The art of losing isn’t hard to master;
so many things seem filled with the intent
to be lost that their loss is no disaster.
- Elizabeth Bishop
Ah, the newborn haze. This is me just after we brought Alba home from hospital. Our hospital stay was lengthy, as Alba was born with gastroschisis (a condition where the bowels are outside of the body), meaning that she needed to have a few weeks in NICU. If you look at this image, you might see a mother, happily breastfeeding her child, relieved to be back in her own home. To a certain extent, that's what I see here too.
What I forget, perhaps, are the little details. The way her hair felt when it was so straight and silken, compared to the curly mop she now sports. The way she smelt after being freshly rubbed in cottonseed oil to help her scaly newborn skin. The frustration that we both felt at our difficult breastfeeding journey, after so many weeks of her being nil-by-mouth or only fed through TPN. The fact that the arms of her 'tiny baby' sleepsuit had to be rolled so many times so that her little hands, scarred from cannulas, could grasp at my hair.
Forgetting is perfectly normal. As Elizabeth Bishop's poem 'One Art' suggests, it's almost as if many things seem destined to be 'lost', or in this case forgotten, but we rarely see this process of forgetting as 'a disaster'. One theory as to why we forget is that, in our day to day lives, we focus on understanding the world, not remembering it. As Robert Kraft explains in Psychology Today, "We don’t approach new events in the world with the primary goal of remembering them. We appreciate, manage, enjoy, negotiate, confront, praise, love, argue, get through — all ways of understanding." When is this more true than in new parenthood? We can feel all of these deep emotions and experience these new events on a daily basis, many for the first time, but we have a desperate need to understand them. To understand what our child needs from us; to understand our redefined self as a parent; to understand how to survive on only a few, broken hours' sleep.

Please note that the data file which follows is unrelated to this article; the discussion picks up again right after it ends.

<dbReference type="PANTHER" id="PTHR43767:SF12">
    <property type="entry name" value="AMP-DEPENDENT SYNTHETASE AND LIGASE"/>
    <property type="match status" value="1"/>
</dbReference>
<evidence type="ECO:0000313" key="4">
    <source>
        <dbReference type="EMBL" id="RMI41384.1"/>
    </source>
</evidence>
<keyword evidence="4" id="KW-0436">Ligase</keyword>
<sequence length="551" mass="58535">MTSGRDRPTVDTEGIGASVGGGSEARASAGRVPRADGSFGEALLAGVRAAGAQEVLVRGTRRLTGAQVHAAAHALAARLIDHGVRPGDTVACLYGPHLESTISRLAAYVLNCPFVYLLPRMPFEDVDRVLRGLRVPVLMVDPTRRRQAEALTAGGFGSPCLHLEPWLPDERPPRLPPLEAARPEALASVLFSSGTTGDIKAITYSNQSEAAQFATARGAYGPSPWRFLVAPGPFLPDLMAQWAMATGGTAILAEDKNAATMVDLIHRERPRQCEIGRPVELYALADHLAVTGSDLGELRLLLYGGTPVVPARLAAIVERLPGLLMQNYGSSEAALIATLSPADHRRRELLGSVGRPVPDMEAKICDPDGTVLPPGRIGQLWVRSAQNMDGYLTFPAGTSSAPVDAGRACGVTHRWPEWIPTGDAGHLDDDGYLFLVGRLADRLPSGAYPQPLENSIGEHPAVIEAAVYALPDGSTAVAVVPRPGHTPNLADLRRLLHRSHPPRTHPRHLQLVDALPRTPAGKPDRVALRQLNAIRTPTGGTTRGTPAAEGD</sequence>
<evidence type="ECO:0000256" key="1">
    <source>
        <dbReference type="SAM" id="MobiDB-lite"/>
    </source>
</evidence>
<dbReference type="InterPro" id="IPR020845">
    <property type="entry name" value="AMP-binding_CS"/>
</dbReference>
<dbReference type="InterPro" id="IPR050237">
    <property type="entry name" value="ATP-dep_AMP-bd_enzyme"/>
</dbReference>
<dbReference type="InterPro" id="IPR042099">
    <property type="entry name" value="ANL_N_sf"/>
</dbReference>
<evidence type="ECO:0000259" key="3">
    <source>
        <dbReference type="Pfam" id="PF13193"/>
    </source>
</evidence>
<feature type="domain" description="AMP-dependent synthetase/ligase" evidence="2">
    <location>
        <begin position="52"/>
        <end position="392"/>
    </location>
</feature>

Speaking of sleep, the Harvard Medical School cites lack of sleep as "the greatest unappreciated cause of forgetfulness". So is it any wonder that we find, a year or even months down the line, that we have forgotten some of those precious details from the newborn haze? And, surely, forgetting such precious memories would be seen as 'a disaster' by most?
But never fear! There is an art to not forgetting, and one of the most potent ways of improving recall is to write. Through writing down our memories, research has shown we are doing two key things. Firstly, we are actively engaging or re-engaging with that information, telling our brain that is has significance. This will therefore mean that it is more likely to be stored into our long-term memory, especially if we are recalling that information a short time after the actual event. Secondly, we are creating a cue for memory. This way, even if we do forget, when we read our recordings back we will trigger that memory in all of its beautiful detail.
A fear of not forgetting the small moments that matter with Alba was what drove me to create Month of Sundays Childhood Journals. A first year baby book just wasn't enough, as her childhood didn't end there. I wanted a gorgeous keepsake that would help me to take a trip down memory lane and keep all of those precious details safe. That's why our Journals allow you to document all of the memories and milestones from pregnancy to the eighteenth birthday, ensuring that nothing is missed or forgotten. I hope, this way, that our Journals help others to discover the art of how not to forget.